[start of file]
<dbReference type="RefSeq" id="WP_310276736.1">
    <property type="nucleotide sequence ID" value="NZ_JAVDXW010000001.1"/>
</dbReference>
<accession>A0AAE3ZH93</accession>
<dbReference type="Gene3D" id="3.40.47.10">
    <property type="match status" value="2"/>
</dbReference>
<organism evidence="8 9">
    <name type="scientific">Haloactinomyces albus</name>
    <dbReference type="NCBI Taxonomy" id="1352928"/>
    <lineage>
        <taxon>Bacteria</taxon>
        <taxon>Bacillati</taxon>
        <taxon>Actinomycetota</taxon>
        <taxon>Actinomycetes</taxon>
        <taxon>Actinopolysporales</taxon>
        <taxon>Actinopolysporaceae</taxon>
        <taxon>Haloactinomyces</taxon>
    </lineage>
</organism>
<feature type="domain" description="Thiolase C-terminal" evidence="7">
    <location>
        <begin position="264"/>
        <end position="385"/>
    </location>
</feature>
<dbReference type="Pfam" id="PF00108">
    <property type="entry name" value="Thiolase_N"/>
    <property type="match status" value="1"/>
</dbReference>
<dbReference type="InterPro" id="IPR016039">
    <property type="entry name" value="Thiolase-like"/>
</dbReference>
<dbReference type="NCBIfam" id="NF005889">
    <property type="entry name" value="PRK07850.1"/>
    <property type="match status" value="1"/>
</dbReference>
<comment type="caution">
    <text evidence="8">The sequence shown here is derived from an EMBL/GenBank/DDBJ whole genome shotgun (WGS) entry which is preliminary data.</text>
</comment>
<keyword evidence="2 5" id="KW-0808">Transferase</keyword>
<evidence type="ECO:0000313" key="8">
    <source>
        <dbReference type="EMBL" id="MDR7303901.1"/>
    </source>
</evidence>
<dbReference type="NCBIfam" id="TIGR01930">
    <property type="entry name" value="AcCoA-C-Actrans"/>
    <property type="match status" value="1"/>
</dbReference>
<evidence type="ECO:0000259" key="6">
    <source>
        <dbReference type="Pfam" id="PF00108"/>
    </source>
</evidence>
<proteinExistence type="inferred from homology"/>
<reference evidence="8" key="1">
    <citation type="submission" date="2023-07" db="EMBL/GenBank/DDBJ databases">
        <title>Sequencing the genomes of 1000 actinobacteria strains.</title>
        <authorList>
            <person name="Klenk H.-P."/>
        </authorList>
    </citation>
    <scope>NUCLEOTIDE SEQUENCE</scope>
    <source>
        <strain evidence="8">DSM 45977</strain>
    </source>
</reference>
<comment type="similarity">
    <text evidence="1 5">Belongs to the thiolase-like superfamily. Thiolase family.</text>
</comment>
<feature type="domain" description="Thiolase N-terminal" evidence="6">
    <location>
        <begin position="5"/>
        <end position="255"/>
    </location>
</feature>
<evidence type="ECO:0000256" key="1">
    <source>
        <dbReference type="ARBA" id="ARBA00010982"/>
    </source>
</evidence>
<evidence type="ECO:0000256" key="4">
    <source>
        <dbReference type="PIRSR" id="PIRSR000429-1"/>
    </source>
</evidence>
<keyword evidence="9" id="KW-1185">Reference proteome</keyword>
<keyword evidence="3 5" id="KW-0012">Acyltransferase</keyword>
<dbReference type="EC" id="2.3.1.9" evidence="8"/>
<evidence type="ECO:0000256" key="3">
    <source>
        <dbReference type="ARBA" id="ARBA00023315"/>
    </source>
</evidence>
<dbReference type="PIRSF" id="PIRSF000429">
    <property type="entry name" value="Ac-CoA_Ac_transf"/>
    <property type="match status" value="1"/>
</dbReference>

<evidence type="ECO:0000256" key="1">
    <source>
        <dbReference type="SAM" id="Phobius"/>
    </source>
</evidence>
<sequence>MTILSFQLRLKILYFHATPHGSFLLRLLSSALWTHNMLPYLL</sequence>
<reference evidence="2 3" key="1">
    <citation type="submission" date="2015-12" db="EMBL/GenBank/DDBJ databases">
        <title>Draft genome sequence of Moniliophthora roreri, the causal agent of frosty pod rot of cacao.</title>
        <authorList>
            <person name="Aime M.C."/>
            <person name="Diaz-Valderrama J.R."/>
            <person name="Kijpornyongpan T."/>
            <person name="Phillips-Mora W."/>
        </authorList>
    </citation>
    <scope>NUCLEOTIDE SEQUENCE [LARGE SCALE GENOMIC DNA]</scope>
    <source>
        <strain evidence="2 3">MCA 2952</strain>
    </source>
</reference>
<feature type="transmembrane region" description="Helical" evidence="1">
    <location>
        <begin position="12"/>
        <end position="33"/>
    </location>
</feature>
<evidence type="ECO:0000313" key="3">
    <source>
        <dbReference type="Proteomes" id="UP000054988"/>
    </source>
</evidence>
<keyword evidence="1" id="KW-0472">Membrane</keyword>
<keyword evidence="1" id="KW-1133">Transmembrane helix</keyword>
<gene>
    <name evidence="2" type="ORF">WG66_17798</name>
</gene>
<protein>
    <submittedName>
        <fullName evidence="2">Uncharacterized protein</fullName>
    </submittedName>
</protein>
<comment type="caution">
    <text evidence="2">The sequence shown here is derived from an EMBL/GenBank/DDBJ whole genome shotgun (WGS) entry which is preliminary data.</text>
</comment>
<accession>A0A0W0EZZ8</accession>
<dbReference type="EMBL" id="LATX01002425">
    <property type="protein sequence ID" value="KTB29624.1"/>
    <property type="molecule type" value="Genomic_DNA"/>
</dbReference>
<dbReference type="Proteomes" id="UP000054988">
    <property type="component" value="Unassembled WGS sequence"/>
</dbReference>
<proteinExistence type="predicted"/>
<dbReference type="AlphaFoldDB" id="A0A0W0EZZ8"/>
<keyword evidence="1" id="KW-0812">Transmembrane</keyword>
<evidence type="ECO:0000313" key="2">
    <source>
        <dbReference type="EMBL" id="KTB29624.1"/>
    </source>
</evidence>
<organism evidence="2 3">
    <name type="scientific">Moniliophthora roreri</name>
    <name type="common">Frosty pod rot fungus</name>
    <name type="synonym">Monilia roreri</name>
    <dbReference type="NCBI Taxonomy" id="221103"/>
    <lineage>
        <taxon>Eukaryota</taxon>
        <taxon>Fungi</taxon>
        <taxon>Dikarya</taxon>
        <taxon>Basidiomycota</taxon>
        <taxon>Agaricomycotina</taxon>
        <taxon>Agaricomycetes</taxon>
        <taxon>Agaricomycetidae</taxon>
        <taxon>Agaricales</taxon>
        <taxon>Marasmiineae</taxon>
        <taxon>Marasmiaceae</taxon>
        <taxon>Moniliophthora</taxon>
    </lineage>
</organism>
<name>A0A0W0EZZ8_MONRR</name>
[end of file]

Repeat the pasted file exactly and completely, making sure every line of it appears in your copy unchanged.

<dbReference type="RefSeq" id="WP_310276736.1">
    <property type="nucleotide sequence ID" value="NZ_JAVDXW010000001.1"/>
</dbReference>
<accession>A0AAE3ZH93</accession>
<dbReference type="Gene3D" id="3.40.47.10">
    <property type="match status" value="2"/>
</dbReference>
<organism evidence="8 9">
    <name type="scientific">Haloactinomyces albus</name>
    <dbReference type="NCBI Taxonomy" id="1352928"/>
    <lineage>
        <taxon>Bacteria</taxon>
        <taxon>Bacillati</taxon>
        <taxon>Actinomycetota</taxon>
        <taxon>Actinomycetes</taxon>
        <taxon>Actinopolysporales</taxon>
        <taxon>Actinopolysporaceae</taxon>
        <taxon>Haloactinomyces</taxon>
    </lineage>
</organism>
<feature type="domain" description="Thiolase C-terminal" evidence="7">
    <location>
        <begin position="264"/>
        <end position="385"/>
    </location>
</feature>
<dbReference type="Pfam" id="PF00108">
    <property type="entry name" value="Thiolase_N"/>
    <property type="match status" value="1"/>
</dbReference>
<dbReference type="InterPro" id="IPR016039">
    <property type="entry name" value="Thiolase-like"/>
</dbReference>
<dbReference type="NCBIfam" id="NF005889">
    <property type="entry name" value="PRK07850.1"/>
    <property type="match status" value="1"/>
</dbReference>
<comment type="caution">
    <text evidence="8">The sequence shown here is derived from an EMBL/GenBank/DDBJ whole genome shotgun (WGS) entry which is preliminary data.</text>
</comment>
<keyword evidence="2 5" id="KW-0808">Transferase</keyword>
<evidence type="ECO:0000313" key="8">
    <source>
        <dbReference type="EMBL" id="MDR7303901.1"/>
    </source>
</evidence>
<dbReference type="NCBIfam" id="TIGR01930">
    <property type="entry name" value="AcCoA-C-Actrans"/>
    <property type="match status" value="1"/>
</dbReference>
<evidence type="ECO:0000259" key="6">
    <source>
        <dbReference type="Pfam" id="PF00108"/>
    </source>
</evidence>
<proteinExistence type="inferred from homology"/>
<reference evidence="8" key="1">
    <citation type="submission" date="2023-07" db="EMBL/GenBank/DDBJ databases">
        <title>Sequencing the genomes of 1000 actinobacteria strains.</title>
        <authorList>
            <person name="Klenk H.-P."/>
        </authorList>
    </citation>
    <scope>NUCLEOTIDE SEQUENCE</scope>
    <source>
        <strain evidence="8">DSM 45977</strain>
    </source>
</reference>
<comment type="similarity">
    <text evidence="1 5">Belongs to the thiolase-like superfamily. Thiolase family.</text>
</comment>
<feature type="domain" description="Thiolase N-terminal" evidence="6">
    <location>
        <begin position="5"/>
        <end position="255"/>
    </location>
</feature>
<evidence type="ECO:0000256" key="1">
    <source>
        <dbReference type="ARBA" id="ARBA00010982"/>
    </source>
</evidence>
<evidence type="ECO:0000256" key="4">
    <source>
        <dbReference type="PIRSR" id="PIRSR000429-1"/>
    </source>
</evidence>
<keyword evidence="9" id="KW-1185">Reference proteome</keyword>
<keyword evidence="3 5" id="KW-0012">Acyltransferase</keyword>
<dbReference type="EC" id="2.3.1.9" evidence="8"/>
<evidence type="ECO:0000256" key="3">
    <source>
        <dbReference type="ARBA" id="ARBA00023315"/>
    </source>
</evidence>
<dbReference type="PIRSF" id="PIRSF000429">
    <property type="entry name" value="Ac-CoA_Ac_transf"/>
    <property type="match status" value="1"/>
</dbReference>

<evidence type="ECO:0000256" key="1">
    <source>
        <dbReference type="SAM" id="Phobius"/>
    </source>
</evidence>
<sequence>MTILSFQLRLKILYFHATPHGSFLLRLLSSALWTHNMLPYLL</sequence>
<reference evidence="2 3" key="1">
    <citation type="submission" date="2015-12" db="EMBL/GenBank/DDBJ databases">
        <title>Draft genome sequence of Moniliophthora roreri, the causal agent of frosty pod rot of cacao.</title>
        <authorList>
            <person name="Aime M.C."/>
            <person name="Diaz-Valderrama J.R."/>
            <person name="Kijpornyongpan T."/>
            <person name="Phillips-Mora W."/>
        </authorList>
    </citation>
    <scope>NUCLEOTIDE SEQUENCE [LARGE SCALE GENOMIC DNA]</scope>
    <source>
        <strain evidence="2 3">MCA 2952</strain>
    </source>
</reference>
<feature type="transmembrane region" description="Helical" evidence="1">
    <location>
        <begin position="12"/>
        <end position="33"/>
    </location>
</feature>
<evidence type="ECO:0000313" key="3">
    <source>
        <dbReference type="Proteomes" id="UP000054988"/>
    </source>
</evidence>
<keyword evidence="1" id="KW-0472">Membrane</keyword>
<keyword evidence="1" id="KW-1133">Transmembrane helix</keyword>
<gene>
    <name evidence="2" type="ORF">WG66_17798</name>
</gene>
<protein>
    <submittedName>
        <fullName evidence="2">Uncharacterized protein</fullName>
    </submittedName>
</protein>
<comment type="caution">
    <text evidence="2">The sequence shown here is derived from an EMBL/GenBank/DDBJ whole genome shotgun (WGS) entry which is preliminary data.</text>
</comment>
<accession>A0A0W0EZZ8</accession>
<dbReference type="EMBL" id="LATX01002425">
    <property type="protein sequence ID" value="KTB29624.1"/>
    <property type="molecule type" value="Genomic_DNA"/>
</dbReference>
<dbReference type="Proteomes" id="UP000054988">
    <property type="component" value="Unassembled WGS sequence"/>
</dbReference>
<proteinExistence type="predicted"/>
<dbReference type="AlphaFoldDB" id="A0A0W0EZZ8"/>
<keyword evidence="1" id="KW-0812">Transmembrane</keyword>
<evidence type="ECO:0000313" key="2">
    <source>
        <dbReference type="EMBL" id="KTB29624.1"/>
    </source>
</evidence>
<organism evidence="2 3">
    <name type="scientific">Moniliophthora roreri</name>
    <name type="common">Frosty pod rot fungus</name>
    <name type="synonym">Monilia roreri</name>
    <dbReference type="NCBI Taxonomy" id="221103"/>
    <lineage>
        <taxon>Eukaryota</taxon>
        <taxon>Fungi</taxon>
        <taxon>Dikarya</taxon>
        <taxon>Basidiomycota</taxon>
        <taxon>Agaricomycotina</taxon>
        <taxon>Agaricomycetes</taxon>
        <taxon>Agaricomycetidae</taxon>
        <taxon>Agaricales</taxon>
        <taxon>Marasmiineae</taxon>
        <taxon>Marasmiaceae</taxon>
        <taxon>Moniliophthora</taxon>
    </lineage>
</organism>
<name>A0A0W0EZZ8_MONRR</name>